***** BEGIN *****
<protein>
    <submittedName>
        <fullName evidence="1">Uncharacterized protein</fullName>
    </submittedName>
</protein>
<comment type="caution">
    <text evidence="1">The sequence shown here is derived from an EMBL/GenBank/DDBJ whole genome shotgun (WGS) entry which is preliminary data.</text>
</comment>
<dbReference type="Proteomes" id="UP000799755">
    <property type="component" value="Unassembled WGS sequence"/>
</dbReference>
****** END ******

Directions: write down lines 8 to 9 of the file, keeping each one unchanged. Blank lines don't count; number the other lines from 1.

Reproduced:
</comment>
<dbReference type="Proteomes" id="UP000799755">